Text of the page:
These eight climbers recently attempted to climb Mount Rainier for Vashon Rotary’s Climb for Clean Water Campaign, which will help bring water systems to 8,000 people in 13 villages in Guatemala, including Vashon’s sister city, Santiago de Atitlan. The climb raised $25,000 for the project, according to Sam Collins, a former Islander who organized the climb. “While the climbers were instrumental to the success of this project, the real star of the show was the Vashon Rotary Club, which sponsored and supported this climb from the beginning,� Collins wrote in a recent email. “The Vashon Rotary’s motto is ‘We live on an island, we are part of the world.’� Two climbers had to stop short of the summit, including Islander Sue Carette, who said she was struck with altitude sickness at 11,200 feet, and the mountain said, “no further.� Donations to the clean water project will be accepted until Sept. 30. Islanders can donate at www.climbforcleanwater.org.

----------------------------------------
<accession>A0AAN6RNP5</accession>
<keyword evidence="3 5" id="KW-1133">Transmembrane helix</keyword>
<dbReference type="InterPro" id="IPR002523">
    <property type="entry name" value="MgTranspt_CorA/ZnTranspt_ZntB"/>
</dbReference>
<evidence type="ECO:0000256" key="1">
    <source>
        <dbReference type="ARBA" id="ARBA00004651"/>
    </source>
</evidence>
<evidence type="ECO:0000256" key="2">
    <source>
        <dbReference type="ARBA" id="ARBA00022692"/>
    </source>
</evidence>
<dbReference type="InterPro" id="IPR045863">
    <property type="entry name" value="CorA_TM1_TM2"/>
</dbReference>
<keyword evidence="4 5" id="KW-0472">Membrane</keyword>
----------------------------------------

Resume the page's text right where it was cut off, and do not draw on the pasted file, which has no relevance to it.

Sports talk: Catch up on Vashon’s athletic history It’s the last inning. Vashon-Maury Island Heritage Museum’s Sports Exhibit is slated to close on Sept. 25, but before it goes, curators Dick Warren and Jim Beattie, Jr. will give a talk fit for all sports enthusiasts at 7 p.m. Wednesday, Sept. 14, at the Land Trust Building. Warren and Beattie spent months combing the Island for era-invoking sports memorabilia, poured over school annuals and rummaged through personal photos from Island residents. Vashon sports history has never been so thoroughly chronicled, until now. There are photos on exhibit from Vashon’s basketball team circa 1918, a girl’s softball